Hey, did you know March 16 is #NationalPandaDay? And in honor of the occasion, 9NEWS has rounded up some giant panda facts and adorable photos to be cooed over.

1. WWF's panda logo was chosen for cuteness appeal and to save on printing costs

When the World Wide Fund For Nature, formerly World Wildlife Fund, got its start in 1961, the organization knew it needed a "strong, recognisable (sic) symbol that would overcome all language barriers," its site says.

At the same time, Chi-Chi the giant panda had come to the London Zoo, and it was decided that she would be an excellent basis for the logo with "her appealing, black-patched eyes."

"We wanted an animal that is beautiful, is endangered, and one loved by many people in the world for its appealing qualities," one of WWF's founders Sir Peter Scott is quoted as saying. "We also wanted an animal that had an impact in black and white to save money on printing costs."

2. There's a tiny window of opportunity for female pandas to breed

When discussing its captive breeding program, Pandas International noted that the females have an annual mating cycle in the spring, where a female is fertile for only 24 to 36 hours.

Scientists often have to rely on artificial insemination, then wait to see if a pregnancy takes. Another difficult task, as female pandas can go through psuedopregnancy and show all the symptoms of being pregnant such as sluggishness and decreased appetite; undergo embryonic diapause and have a fertilized embryo that can take more than 100 days to be implanted in the uterine wall and along the embryo to continue growing; and often, panda fetuses are too small to show up on an ultrasound.

This means a pregnancy sometimes isn't certain until the baby is actually born, Pandas International said.

3. A group of pandas is called an "embarrassment of pandas"

Strange collective nouns for a group of animals isn't all that strange. Aside from embarrassment of pandas, Independent also noted there's an "ostentation of peacocks," an "aurora of polar bears," a "dazzle of zebras" or an "implausibility of gnus."

Still, we're not sure how pandas are embarrassing. Unless we're to be embarrassed by how cute we can find them?

4. They spent half the day eating

National Geographic said that giant pandas spends 12 hours eating, and need about 28 pounds of bamboo to meet their daily dietary requirements.

Sometimes, pandas will also eat birds or rodents.

5. But they're terrible at digesting their bamboo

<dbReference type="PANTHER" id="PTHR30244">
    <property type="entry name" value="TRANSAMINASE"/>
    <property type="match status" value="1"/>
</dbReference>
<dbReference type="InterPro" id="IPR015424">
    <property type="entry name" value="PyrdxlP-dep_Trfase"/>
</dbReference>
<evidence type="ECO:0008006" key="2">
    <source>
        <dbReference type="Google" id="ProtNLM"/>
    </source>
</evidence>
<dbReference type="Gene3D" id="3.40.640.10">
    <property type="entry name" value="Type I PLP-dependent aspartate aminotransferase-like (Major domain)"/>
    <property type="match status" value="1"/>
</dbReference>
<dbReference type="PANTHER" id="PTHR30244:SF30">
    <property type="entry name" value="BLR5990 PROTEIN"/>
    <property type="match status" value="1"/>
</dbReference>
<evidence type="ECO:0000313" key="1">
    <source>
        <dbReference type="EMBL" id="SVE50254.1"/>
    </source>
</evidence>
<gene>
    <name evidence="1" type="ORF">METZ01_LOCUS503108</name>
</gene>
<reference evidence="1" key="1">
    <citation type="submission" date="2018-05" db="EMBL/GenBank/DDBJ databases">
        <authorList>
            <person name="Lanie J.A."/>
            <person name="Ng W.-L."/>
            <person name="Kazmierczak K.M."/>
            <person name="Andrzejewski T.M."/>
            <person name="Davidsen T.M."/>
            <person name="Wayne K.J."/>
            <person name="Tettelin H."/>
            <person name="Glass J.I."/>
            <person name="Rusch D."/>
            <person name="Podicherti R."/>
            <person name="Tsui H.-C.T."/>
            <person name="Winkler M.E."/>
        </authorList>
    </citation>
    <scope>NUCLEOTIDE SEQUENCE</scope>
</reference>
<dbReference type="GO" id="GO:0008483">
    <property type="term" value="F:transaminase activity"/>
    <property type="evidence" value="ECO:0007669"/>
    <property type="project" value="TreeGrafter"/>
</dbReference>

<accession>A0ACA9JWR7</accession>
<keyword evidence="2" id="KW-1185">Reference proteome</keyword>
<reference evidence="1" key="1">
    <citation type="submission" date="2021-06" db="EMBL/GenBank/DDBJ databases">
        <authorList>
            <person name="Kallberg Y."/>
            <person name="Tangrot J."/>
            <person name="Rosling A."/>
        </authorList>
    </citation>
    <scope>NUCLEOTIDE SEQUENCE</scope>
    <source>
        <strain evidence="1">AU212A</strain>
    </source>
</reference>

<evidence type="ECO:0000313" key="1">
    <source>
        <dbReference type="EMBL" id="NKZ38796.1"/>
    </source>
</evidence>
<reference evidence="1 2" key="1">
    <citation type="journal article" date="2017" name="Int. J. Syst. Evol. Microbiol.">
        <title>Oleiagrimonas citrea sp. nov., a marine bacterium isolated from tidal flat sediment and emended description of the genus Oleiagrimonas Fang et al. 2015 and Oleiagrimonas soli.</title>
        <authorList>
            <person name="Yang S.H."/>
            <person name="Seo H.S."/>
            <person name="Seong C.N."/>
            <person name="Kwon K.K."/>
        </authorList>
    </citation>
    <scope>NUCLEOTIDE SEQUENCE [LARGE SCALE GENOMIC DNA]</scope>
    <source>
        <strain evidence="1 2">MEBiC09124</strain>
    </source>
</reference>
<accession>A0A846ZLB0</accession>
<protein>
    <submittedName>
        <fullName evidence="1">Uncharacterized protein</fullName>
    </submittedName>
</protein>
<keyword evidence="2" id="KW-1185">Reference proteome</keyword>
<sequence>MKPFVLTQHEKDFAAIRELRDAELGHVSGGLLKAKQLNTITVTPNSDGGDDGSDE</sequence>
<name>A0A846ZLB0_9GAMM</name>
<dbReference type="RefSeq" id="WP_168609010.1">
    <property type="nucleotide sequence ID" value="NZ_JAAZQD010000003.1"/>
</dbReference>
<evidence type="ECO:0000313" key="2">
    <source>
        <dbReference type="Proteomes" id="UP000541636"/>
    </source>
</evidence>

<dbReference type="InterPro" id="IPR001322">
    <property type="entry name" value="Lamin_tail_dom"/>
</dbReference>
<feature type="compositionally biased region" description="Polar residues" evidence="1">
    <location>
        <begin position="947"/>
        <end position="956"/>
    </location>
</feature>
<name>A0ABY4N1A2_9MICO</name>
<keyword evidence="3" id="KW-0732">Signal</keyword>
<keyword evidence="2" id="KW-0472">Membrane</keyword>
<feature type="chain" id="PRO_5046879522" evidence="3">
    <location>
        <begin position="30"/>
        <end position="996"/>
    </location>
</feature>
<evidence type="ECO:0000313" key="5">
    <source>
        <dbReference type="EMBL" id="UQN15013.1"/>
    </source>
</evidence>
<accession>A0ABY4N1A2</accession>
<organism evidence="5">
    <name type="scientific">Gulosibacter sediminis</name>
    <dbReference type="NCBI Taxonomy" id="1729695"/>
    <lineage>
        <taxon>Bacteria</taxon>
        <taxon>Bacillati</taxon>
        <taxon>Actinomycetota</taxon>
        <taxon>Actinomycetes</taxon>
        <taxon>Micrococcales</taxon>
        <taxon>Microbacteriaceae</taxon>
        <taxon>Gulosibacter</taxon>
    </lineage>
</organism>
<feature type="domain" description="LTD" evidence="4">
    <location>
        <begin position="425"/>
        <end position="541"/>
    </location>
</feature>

Live Science said that giant pandas lack the gut bacteria to properly digest their bamboo. Most of their gut bacteria is better suited to digesting meat, leaving them able to only digest about 17 percent of the bamboo they eat.

6. Their bite is worse than their bark.

Pandas are cute, yes. But don't mistake that for harmlessness. Giant pandas have one of the highest bite forces of any carnivore, BBC.com said.

This strong bite is needed to crack through the hard protective sheath of a bamboo stem.

7. Their sex lives are very different in the wild versus captivity.

Pandas are, well, kind of kinky in the wild. BBC.com reported that threesomes or more aren't unheard of amongst wild pandas, and that zoologist George Schaller recorded a male panda mating with a female at least 48 times in a little more than three hours, which averages out to about once every three minutes.

Compare this to male pandas outside of their habitat, where more than 60 percent show no sexual desire at all, another article from BBC.com said. And not for lack of stimulus, as the Chinese have tried traditional herbs and even "panda porn," which as you might guess is explicit video of pandas getting it on.

8. Pandas don't hibernate

Pandas buck the bear trend and skip out on winter hibernation, WWF noted. Instead, they move down the mountain to find warmer weather, moving back up to cooler parts when summer comes.

9. They're no longer considered endangered.

Might you, they're only the next step up. The IUCN Red List of Threatened Species has them at "vulnerable." Which basically means that while there's still a high risk of extinction in the wild, there's a longer estimated time before they do so than if they were endangered, according to the list's criteria.